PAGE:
The third possibility is a smaller dirt road marked most prominently by a sign that says "Closed to Through Traffic", but it has been shot many times and pushed down, so it wasn't very important. There was a small sign that had been largely scratched out that probably said "Uvas Beach", so I went on this one. It matched what my Dolorme map showed me.
This is an abandoned road. When I did Uvas 10 years ago, it was a regular gravel road. Not great but much easier than Kings Peak. It had obviously been abandoned since then. Kings Peak is still worse because of the downhill steep switchbacks through loose dirt. The major difficulty of Uvas was the huge ruts that required a good suspension. There was only one major water crossing. But there were a lot of downed trees. Only in the sandy parts could I find some traces of other motorcycle tracks to persuade me that this was really the right road. And of course I could see I was going in the right direction and once I could glimpse the ocean.
I found turnoffs to other tracks shown on my Delorme map and eventually the road started going down and getting colder, just as the map predicted. The road comes out in another park where the sign also says "Closed to Through Traffic". It's only about 30 miles, but it is (for me) a slow ride. I was glad I was on the G/S.
The rest of Uvas is an easy dirt road as I remembered it. Then you hit 1 and ride along the coast. I was out of supplies, dirty, and tired, so I just went to Mendocino and got a special rate on a "European" room, as this was just after the local musical festival had ended and they had vacancies.
My room opened onto the balcony where I met some nice folks drinking. They shared their bottles of wine with me and got out the hoola hoops. Much fun and a nice dinner at the Mendocino Cafe ensued. One of the girls has a sea glass jewelry enterprise in Santa Cruz and they were getting up early to look for good specimens before the beaches were scoured for the day - and to sneak onto private property.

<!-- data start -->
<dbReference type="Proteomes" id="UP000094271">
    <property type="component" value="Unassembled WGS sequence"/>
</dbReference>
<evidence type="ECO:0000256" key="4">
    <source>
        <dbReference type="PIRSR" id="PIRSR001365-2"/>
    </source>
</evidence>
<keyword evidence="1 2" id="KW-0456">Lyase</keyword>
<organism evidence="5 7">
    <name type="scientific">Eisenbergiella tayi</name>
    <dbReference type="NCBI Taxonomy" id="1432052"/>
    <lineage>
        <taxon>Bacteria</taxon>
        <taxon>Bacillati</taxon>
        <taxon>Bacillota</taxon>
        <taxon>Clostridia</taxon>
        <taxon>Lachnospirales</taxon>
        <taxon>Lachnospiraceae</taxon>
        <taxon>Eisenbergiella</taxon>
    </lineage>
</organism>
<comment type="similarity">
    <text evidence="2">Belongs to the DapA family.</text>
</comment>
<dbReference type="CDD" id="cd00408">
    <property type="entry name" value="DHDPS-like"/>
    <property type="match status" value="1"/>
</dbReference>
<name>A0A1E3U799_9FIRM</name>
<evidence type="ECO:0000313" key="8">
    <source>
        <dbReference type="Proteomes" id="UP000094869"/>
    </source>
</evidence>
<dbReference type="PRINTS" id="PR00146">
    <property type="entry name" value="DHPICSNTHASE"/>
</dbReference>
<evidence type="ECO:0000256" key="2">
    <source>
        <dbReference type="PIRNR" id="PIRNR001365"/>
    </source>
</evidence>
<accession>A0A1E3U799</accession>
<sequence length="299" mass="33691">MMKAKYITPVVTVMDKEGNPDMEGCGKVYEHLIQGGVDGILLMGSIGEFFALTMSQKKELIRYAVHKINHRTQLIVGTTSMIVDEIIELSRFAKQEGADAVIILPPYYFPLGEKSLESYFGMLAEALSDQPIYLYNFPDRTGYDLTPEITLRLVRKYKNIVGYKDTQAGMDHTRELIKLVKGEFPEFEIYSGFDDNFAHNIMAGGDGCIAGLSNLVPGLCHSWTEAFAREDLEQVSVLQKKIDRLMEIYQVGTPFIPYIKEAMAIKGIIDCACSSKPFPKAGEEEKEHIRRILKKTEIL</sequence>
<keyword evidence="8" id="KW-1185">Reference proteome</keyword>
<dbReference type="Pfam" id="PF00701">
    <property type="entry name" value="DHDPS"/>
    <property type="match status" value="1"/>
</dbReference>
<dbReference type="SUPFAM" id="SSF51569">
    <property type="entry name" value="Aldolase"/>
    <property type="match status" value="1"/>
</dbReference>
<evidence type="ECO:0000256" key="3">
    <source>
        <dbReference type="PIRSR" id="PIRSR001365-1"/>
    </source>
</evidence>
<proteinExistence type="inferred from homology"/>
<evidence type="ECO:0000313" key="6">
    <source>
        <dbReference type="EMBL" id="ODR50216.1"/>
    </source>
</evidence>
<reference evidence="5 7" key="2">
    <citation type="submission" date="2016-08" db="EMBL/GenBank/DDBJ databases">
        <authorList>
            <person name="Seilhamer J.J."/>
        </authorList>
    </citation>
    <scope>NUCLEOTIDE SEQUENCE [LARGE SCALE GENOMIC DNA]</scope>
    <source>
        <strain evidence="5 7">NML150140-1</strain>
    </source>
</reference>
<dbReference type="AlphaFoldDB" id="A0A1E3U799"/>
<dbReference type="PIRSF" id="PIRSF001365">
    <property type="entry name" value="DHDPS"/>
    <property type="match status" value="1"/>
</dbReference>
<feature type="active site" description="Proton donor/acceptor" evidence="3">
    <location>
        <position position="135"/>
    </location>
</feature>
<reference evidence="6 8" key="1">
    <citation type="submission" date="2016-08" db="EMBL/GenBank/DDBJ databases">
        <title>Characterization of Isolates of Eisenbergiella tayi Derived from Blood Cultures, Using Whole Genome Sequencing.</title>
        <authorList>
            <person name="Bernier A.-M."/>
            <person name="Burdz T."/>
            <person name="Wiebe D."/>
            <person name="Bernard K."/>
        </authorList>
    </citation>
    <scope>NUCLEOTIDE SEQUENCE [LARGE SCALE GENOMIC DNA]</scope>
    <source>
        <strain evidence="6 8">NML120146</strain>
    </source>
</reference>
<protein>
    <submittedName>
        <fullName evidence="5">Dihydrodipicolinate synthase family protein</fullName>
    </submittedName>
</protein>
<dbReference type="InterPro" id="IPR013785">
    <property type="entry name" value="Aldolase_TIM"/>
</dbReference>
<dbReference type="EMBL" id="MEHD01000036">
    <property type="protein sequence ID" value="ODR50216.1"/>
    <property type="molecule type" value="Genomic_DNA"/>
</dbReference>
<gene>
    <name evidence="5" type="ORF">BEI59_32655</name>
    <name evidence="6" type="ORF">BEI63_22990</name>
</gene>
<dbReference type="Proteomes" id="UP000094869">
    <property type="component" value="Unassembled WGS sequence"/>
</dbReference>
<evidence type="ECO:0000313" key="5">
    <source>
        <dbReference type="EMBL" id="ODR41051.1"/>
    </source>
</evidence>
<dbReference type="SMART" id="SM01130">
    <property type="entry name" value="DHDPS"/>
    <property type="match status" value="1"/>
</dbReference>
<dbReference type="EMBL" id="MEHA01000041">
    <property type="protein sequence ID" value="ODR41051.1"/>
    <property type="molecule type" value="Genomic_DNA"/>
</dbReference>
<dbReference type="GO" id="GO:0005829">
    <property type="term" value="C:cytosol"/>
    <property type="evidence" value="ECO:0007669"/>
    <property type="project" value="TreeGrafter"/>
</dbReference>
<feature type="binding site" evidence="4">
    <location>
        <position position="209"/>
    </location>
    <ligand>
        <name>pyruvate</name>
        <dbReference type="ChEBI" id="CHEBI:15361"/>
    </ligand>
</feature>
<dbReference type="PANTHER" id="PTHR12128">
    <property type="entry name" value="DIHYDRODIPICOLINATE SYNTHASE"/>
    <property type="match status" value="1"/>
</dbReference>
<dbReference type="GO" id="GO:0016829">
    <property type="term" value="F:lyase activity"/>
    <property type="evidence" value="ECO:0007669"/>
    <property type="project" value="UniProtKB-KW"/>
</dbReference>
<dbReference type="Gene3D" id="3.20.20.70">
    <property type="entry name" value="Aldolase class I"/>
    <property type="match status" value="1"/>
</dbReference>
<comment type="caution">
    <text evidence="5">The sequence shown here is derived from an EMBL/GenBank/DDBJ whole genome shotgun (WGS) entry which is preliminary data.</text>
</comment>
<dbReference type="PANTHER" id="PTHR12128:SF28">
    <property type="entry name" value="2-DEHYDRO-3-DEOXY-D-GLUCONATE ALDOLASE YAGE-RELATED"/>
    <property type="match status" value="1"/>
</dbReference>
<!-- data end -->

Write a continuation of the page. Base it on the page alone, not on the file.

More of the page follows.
The next day I went up to Sand Beach in Ft. Bragg to look for sea glass. Late in in the most public place. There's not much left anymore, though the sand is remarkable. A young woman who was raised there says that she can remember finding whole pieces of antique pottery there. Now you are very lucky to find a piece the size of your thumbnail. There is one section of the beach where old spark plugs are embedded into the rock. And another that seems to have the remains of a vehicle though it has long turned into sea art.
I stopped at the Skunk Railway to get their schedules and then I just worked my way down the coast. It was mostly foggy and cold. But I had electrics and occasionally the fog lifted to reveal the brilliant sea. And the stretch of curves up and down the cliffs near the intersection with Meyers Grade is always worth riding. There is still a one-lane section where you can jump ahead of the line of cars so that you don't have to pass them. There wasn't much passing necessary on this foggy Tuesday afternoon anyway.
In Jenner, I had lunch and coffee at a picnic table and decided to stay on the coast. I knew 101 would be hot and I would have to change clothes. And then when I hit the GG bridge, I'd have to change again. So I just stayed in my warm clothes and electrics. Besides, I really wanted to do those curves through the Eucalyptus trees just north of Dogpatch. Sure enough, the bridge was foggy and cold. And I made my goal: hit the bridge at 5pm during carpool hours so I didn't have to stop and pay toll. Took me another half-hour to make my way through (literally) the traffic to Jane's house. A nice end to a great trip.